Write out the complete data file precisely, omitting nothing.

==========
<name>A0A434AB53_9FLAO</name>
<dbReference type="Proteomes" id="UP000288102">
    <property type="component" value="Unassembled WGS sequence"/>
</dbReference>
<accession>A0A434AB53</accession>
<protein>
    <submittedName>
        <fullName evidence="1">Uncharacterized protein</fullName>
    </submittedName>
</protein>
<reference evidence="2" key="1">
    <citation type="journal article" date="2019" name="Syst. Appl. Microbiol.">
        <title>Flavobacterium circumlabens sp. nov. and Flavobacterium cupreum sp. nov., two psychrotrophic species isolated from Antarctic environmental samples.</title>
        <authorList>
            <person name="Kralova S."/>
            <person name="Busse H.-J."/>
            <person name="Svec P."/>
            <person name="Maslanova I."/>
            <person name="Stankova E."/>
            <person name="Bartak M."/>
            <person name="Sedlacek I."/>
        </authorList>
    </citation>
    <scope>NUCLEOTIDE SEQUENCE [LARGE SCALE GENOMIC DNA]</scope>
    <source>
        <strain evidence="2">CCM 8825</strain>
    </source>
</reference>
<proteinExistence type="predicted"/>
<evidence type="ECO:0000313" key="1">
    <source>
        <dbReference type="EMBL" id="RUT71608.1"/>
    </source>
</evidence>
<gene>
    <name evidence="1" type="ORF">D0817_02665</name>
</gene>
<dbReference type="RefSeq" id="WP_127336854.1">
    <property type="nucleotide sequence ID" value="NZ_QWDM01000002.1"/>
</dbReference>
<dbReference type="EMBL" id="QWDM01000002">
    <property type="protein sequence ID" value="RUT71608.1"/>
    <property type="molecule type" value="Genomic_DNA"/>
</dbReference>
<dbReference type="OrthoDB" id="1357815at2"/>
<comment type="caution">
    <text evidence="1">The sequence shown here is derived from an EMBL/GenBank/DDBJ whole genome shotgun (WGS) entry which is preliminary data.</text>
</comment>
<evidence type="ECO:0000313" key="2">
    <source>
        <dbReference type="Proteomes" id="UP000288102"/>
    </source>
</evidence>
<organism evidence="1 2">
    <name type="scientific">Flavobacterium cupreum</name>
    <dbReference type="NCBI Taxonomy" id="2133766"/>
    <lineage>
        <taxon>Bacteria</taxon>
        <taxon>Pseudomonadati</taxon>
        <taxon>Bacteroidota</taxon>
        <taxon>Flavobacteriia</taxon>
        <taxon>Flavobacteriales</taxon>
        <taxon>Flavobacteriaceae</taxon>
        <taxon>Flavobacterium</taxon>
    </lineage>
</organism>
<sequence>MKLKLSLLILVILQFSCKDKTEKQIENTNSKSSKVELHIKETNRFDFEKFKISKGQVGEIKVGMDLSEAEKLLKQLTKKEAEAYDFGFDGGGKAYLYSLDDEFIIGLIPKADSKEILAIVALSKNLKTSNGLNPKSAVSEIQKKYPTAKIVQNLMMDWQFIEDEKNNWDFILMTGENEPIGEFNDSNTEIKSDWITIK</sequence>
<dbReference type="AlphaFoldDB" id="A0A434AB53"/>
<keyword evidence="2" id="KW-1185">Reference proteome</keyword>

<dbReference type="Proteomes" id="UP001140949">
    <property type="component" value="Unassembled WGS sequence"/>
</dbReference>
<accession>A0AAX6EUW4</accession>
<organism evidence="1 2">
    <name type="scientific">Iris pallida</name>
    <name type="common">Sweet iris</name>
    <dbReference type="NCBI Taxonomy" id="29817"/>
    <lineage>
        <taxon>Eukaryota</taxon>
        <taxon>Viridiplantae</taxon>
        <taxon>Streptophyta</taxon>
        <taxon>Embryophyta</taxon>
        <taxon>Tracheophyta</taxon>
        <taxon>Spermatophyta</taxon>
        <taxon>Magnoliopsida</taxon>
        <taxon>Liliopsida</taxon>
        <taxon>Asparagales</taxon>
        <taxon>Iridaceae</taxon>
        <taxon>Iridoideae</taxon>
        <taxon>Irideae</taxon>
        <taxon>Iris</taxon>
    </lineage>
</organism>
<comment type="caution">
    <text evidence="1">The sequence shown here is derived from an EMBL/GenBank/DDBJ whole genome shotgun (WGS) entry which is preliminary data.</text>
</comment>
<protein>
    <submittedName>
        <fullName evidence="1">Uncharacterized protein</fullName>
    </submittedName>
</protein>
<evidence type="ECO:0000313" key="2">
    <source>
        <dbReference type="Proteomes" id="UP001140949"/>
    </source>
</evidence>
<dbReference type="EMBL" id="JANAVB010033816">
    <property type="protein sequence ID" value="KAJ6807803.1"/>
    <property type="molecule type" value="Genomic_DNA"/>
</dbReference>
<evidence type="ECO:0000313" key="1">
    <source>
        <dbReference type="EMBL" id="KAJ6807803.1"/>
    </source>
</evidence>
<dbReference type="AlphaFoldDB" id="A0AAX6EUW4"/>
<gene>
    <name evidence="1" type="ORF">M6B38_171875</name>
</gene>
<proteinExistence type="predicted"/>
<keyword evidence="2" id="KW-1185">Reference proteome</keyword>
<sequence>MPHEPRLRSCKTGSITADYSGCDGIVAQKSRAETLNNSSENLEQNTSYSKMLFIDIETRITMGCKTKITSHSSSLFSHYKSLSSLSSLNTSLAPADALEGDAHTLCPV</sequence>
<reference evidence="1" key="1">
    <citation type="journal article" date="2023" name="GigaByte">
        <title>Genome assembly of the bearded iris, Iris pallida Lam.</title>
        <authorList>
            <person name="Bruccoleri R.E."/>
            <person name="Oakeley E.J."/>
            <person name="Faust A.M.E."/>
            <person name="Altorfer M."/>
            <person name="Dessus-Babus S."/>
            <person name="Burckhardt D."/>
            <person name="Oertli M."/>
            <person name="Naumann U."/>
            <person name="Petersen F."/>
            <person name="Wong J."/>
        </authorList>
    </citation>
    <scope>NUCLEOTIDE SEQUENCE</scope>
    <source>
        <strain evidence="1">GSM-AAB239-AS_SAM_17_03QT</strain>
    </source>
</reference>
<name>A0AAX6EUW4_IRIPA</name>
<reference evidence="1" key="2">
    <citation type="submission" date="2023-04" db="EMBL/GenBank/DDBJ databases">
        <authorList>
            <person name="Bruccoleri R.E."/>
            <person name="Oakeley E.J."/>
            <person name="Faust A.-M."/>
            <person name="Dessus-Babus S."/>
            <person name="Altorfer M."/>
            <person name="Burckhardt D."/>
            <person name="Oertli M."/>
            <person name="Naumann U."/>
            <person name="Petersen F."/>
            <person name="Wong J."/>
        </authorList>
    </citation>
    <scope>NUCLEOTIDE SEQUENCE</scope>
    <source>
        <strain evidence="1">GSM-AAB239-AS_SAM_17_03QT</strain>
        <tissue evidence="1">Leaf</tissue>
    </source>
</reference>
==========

<name>A0A434AB53_9FLAO</name>
<dbReference type="Proteomes" id="UP000288102">
    <property type="component" value="Unassembled WGS sequence"/>
</dbReference>
<accession>A0A434AB53</accession>
<protein>
    <submittedName>
        <fullName evidence="1">Uncharacterized protein</fullName>
    </submittedName>
</protein>
<reference evidence="2" key="1">
    <citation type="journal article" date="2019" name="Syst. Appl. Microbiol.">
        <title>Flavobacterium circumlabens sp. nov. and Flavobacterium cupreum sp. nov., two psychrotrophic species isolated from Antarctic environmental samples.</title>
        <authorList>
            <person name="Kralova S."/>
            <person name="Busse H.-J."/>
            <person name="Svec P."/>
            <person name="Maslanova I."/>
            <person name="Stankova E."/>
            <person name="Bartak M."/>
            <person name="Sedlacek I."/>
        </authorList>
    </citation>
    <scope>NUCLEOTIDE SEQUENCE [LARGE SCALE GENOMIC DNA]</scope>
    <source>
        <strain evidence="2">CCM 8825</strain>
    </source>
</reference>
<proteinExistence type="predicted"/>
<evidence type="ECO:0000313" key="1">
    <source>
        <dbReference type="EMBL" id="RUT71608.1"/>
    </source>
</evidence>
<gene>
    <name evidence="1" type="ORF">D0817_02665</name>
</gene>
<dbReference type="RefSeq" id="WP_127336854.1">
    <property type="nucleotide sequence ID" value="NZ_QWDM01000002.1"/>
</dbReference>
<dbReference type="EMBL" id="QWDM01000002">
    <property type="protein sequence ID" value="RUT71608.1"/>
    <property type="molecule type" value="Genomic_DNA"/>
</dbReference>
<dbReference type="OrthoDB" id="1357815at2"/>
<comment type="caution">
    <text evidence="1">The sequence shown here is derived from an EMBL/GenBank/DDBJ whole genome shotgun (WGS) entry which is preliminary data.</text>
</comment>
<evidence type="ECO:0000313" key="2">
    <source>
        <dbReference type="Proteomes" id="UP000288102"/>
    </source>
</evidence>
<organism evidence="1 2">
    <name type="scientific">Flavobacterium cupreum</name>
    <dbReference type="NCBI Taxonomy" id="2133766"/>
    <lineage>
        <taxon>Bacteria</taxon>
        <taxon>Pseudomonadati</taxon>
        <taxon>Bacteroidota</taxon>
        <taxon>Flavobacteriia</taxon>
        <taxon>Flavobacteriales</taxon>
        <taxon>Flavobacteriaceae</taxon>
        <taxon>Flavobacterium</taxon>
    </lineage>
</organism>
<sequence>MKLKLSLLILVILQFSCKDKTEKQIENTNSKSSKVELHIKETNRFDFEKFKISKGQVGEIKVGMDLSEAEKLLKQLTKKEAEAYDFGFDGGGKAYLYSLDDEFIIGLIPKADSKEILAIVALSKNLKTSNGLNPKSAVSEIQKKYPTAKIVQNLMMDWQFIEDEKNNWDFILMTGENEPIGEFNDSNTEIKSDWITIK</sequence>
<dbReference type="AlphaFoldDB" id="A0A434AB53"/>
<keyword evidence="2" id="KW-1185">Reference proteome</keyword>

<dbReference type="Proteomes" id="UP001140949">
    <property type="component" value="Unassembled WGS sequence"/>
</dbReference>
<accession>A0AAX6EUW4</accession>
<organism evidence="1 2">
    <name type="scientific">Iris pallida</name>
    <name type="common">Sweet iris</name>
    <dbReference type="NCBI Taxonomy" id="29817"/>
    <lineage>
        <taxon>Eukaryota</taxon>
        <taxon>Viridiplantae</taxon>
        <taxon>Streptophyta</taxon>
        <taxon>Embryophyta</taxon>
        <taxon>Tracheophyta</taxon>
        <taxon>Spermatophyta</taxon>
        <taxon>Magnoliopsida</taxon>
        <taxon>Liliopsida</taxon>
        <taxon>Asparagales</taxon>
        <taxon>Iridaceae</taxon>
        <taxon>Iridoideae</taxon>
        <taxon>Irideae</taxon>
        <taxon>Iris</taxon>
    </lineage>
</organism>
<comment type="caution">
    <text evidence="1">The sequence shown here is derived from an EMBL/GenBank/DDBJ whole genome shotgun (WGS) entry which is preliminary data.</text>
</comment>
<protein>
    <submittedName>
        <fullName evidence="1">Uncharacterized protein</fullName>
    </submittedName>
</protein>
<evidence type="ECO:0000313" key="2">
    <source>
        <dbReference type="Proteomes" id="UP001140949"/>
    </source>
</evidence>
<dbReference type="EMBL" id="JANAVB010033816">
    <property type="protein sequence ID" value="KAJ6807803.1"/>
    <property type="molecule type" value="Genomic_DNA"/>
</dbReference>
<evidence type="ECO:0000313" key="1">
    <source>
        <dbReference type="EMBL" id="KAJ6807803.1"/>
    </source>
</evidence>
<dbReference type="AlphaFoldDB" id="A0AAX6EUW4"/>
<gene>
    <name evidence="1" type="ORF">M6B38_171875</name>
</gene>
<proteinExistence type="predicted"/>
<keyword evidence="2" id="KW-1185">Reference proteome</keyword>
<sequence>MPHEPRLRSCKTGSITADYSGCDGIVAQKSRAETLNNSSENLEQNTSYSKMLFIDIETRITMGCKTKITSHSSSLFSHYKSLSSLSSLNTSLAPADALEGDAHTLCPV</sequence>
<reference evidence="1" key="1">
    <citation type="journal article" date="2023" name="GigaByte">
        <title>Genome assembly of the bearded iris, Iris pallida Lam.</title>
        <authorList>
            <person name="Bruccoleri R.E."/>
            <person name="Oakeley E.J."/>
            <person name="Faust A.M.E."/>
            <person name="Altorfer M."/>
            <person name="Dessus-Babus S."/>
            <person name="Burckhardt D."/>
            <person name="Oertli M."/>
            <person name="Naumann U."/>
            <person name="Petersen F."/>
            <person name="Wong J."/>
        </authorList>
    </citation>
    <scope>NUCLEOTIDE SEQUENCE</scope>
    <source>
        <strain evidence="1">GSM-AAB239-AS_SAM_17_03QT</strain>
    </source>
</reference>
<name>A0AAX6EUW4_IRIPA</name>
<reference evidence="1" key="2">
    <citation type="submission" date="2023-04" db="EMBL/GenBank/DDBJ databases">
        <authorList>
            <person name="Bruccoleri R.E."/>
            <person name="Oakeley E.J."/>
            <person name="Faust A.-M."/>
            <person name="Dessus-Babus S."/>
            <person name="Altorfer M."/>
            <person name="Burckhardt D."/>
            <person name="Oertli M."/>
            <person name="Naumann U."/>
            <person name="Petersen F."/>
            <person name="Wong J."/>
        </authorList>
    </citation>
    <scope>NUCLEOTIDE SEQUENCE</scope>
    <source>
        <strain evidence="1">GSM-AAB239-AS_SAM_17_03QT</strain>
        <tissue evidence="1">Leaf</tissue>
    </source>
</reference>